How does it hold up?
A few aspects here are admittedly rather dated. The visual effects, while consistently imaginative, do show their age at times - in particular, some of the process work and scenes involving flying miniatures (which are suspended on strings that are clearly visible in higher resolution formats - although apparently, these were pretty much impossible to detect on the original 35 mm release). The acting is rather hammy across the board. The depiction of women - falling apart in the face of danger and needing to be pulled together by the arms of a strong male - is very much of its time. There is a lot of stock footage used during a number of sequences, including WWII newsreels for the montages of destruction resulting from the invasion, along with some shots of real-life U.S. military aircraft. At the end of a recent screening I attended, a trio of Edinburgh scientists looked at some of the inaccuracies featured in the film. However, even those with a moderate amount of general knowledge will probably spot the mistake in the film’s introduction as it depicts Jupiter’s surface as a volcanic landscape (in reality it’s a gaseous planet), and would note that while the electromagnetic pulse knocks out the power, telephone lines and people’s watches, motor vehicles are rather conveniently unaffected.
Despite all of these issues however the film does broadly hold up well as both a piece of sci-fi entertainment and a chilling parable of the 1950s era, where anti-communist paranoia and the nuclear arms race cast a shadow over the daily lives of Americans - a period that is, in many ways, echoed by today’s East vs. West tensions. While nowadays the seams tend to show in the elaborate SFX sequences, there are many other aspects that are more important in defining its place in cinema. The splendidly psychedelic use of colour - oranges, greens, blues, pinks and reds - imbues it with a strange, otherworldly atmosphere. The electronic sound effects are suitably eerie. Director Byron Haskin makes effective use of slow, gradual reveals that help to build tension. When the hatch on the object from space starts to open up, it does so with a very slow, unscrewing motion that builds audience anticipation. The metallic tendrils move in a deliberate manner, rather like predatory cobras poised to strike at the right moment. An alien being is initially glimpsed as a looming shadow spreading across a wall before being revealed very briefly in one passing long shot, and then in full detail in an alarming close-up.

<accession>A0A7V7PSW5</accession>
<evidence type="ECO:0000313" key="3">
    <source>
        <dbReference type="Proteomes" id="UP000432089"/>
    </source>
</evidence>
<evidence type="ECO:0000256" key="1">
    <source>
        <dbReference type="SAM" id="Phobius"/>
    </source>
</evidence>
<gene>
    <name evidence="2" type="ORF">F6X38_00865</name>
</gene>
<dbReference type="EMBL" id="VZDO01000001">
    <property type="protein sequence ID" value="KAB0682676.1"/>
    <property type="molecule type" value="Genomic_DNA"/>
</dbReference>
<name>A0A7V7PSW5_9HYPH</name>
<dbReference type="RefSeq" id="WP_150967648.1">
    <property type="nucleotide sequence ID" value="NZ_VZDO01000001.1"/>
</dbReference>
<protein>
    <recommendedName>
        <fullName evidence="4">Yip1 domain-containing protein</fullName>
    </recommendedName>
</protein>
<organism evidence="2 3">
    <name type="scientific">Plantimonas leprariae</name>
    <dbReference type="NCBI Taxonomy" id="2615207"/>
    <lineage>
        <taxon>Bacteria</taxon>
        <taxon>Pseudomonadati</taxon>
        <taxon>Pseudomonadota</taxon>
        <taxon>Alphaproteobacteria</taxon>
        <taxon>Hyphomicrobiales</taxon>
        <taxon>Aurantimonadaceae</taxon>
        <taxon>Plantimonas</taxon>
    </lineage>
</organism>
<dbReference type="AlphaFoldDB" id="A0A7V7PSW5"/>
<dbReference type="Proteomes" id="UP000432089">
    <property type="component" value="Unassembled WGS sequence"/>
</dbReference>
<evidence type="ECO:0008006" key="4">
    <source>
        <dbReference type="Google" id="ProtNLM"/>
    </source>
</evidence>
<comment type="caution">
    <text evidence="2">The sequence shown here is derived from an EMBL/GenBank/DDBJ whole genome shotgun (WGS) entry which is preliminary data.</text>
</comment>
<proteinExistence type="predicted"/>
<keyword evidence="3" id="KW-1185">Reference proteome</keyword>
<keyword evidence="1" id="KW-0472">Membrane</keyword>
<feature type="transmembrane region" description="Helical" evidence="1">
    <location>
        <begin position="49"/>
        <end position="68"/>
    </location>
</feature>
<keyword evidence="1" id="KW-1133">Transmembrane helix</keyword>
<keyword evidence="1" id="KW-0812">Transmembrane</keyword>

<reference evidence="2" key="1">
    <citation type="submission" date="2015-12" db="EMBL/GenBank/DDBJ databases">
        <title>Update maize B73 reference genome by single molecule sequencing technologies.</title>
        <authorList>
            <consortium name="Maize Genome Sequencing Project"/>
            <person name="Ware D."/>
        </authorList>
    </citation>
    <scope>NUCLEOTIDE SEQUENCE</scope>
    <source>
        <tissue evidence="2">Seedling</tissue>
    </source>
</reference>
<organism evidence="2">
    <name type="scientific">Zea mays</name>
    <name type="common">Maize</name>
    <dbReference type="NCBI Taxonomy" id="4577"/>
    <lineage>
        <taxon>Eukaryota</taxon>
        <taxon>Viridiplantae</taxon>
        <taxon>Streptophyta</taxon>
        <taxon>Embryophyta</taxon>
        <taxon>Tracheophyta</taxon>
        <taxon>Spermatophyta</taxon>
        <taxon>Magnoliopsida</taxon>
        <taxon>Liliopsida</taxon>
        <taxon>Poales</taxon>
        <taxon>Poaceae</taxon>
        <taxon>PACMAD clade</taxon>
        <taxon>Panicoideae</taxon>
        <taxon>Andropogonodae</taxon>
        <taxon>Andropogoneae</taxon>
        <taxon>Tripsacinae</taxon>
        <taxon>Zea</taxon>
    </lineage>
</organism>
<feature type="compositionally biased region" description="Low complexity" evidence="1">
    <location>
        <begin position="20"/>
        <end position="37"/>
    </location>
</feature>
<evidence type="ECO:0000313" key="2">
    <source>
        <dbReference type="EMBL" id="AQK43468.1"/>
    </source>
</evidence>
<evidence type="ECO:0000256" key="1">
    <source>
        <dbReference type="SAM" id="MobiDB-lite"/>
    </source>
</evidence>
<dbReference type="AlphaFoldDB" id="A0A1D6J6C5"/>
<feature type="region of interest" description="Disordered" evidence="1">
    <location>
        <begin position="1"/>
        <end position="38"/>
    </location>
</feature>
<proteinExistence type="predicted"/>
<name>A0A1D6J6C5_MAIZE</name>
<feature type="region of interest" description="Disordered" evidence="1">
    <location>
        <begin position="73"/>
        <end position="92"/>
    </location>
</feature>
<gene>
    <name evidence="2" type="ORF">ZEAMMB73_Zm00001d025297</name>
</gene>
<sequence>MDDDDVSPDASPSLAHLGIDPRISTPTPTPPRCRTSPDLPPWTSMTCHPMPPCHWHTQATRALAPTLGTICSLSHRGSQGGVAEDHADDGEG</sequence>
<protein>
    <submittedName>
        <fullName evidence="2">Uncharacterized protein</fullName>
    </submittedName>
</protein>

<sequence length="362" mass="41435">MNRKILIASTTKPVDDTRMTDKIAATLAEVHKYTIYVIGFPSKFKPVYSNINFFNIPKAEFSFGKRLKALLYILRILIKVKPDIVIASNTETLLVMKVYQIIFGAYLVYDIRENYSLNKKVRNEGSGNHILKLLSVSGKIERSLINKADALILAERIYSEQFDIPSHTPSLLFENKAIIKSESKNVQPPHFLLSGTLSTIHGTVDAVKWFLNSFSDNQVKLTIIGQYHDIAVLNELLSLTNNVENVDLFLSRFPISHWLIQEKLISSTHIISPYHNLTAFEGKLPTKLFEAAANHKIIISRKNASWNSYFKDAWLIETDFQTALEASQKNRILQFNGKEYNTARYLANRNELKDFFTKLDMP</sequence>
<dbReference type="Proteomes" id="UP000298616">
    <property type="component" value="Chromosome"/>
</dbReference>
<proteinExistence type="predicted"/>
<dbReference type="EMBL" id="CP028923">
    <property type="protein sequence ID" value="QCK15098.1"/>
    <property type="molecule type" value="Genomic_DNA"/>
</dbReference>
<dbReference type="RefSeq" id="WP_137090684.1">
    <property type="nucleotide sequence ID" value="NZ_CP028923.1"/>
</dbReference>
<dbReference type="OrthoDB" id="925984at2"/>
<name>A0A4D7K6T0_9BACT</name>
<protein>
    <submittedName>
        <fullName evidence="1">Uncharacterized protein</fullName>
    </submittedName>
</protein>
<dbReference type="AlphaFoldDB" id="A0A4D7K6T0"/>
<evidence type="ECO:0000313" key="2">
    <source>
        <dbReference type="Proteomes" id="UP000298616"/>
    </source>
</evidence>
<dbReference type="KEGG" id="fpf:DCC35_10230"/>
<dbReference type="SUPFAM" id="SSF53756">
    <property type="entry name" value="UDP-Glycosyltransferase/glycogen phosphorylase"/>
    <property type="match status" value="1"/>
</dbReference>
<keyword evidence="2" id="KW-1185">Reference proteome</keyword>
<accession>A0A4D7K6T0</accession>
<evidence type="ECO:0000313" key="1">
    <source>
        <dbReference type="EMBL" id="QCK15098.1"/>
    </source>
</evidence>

The film’s best moments come towards the end during a large-scale city evacuation. While the first images make things appear rather orderly as queues of cars calmly move down freeways stretching into the horizon, we soon get a number of smaller-scale vignettes as a child and a dog eat some half-melted ice cream from an abandoned vendor, trucks are frantically looted by mobs, and a man tries desperately to scoop up money and valuables scattered across the street into his suitcase. While the subsequent destruction of the alien assault provides the best SFX in the film (the miniature work is pretty impressive) the aforementioned lead-up makes more of an impression. The iconic conclusion - despite being somewhat contrived - is also effectively realised thanks to some fine use of understated visual storytelling.
Runtime: 85 mins
Dir: Byron Haskin
Script: Barré Lyndon, from a novel by H.G. Wells
Starring: Gene Barry, Ann Robinson, Les Tremayne, Robert Cornthwaite, Sandro Giglio, Lewis Martin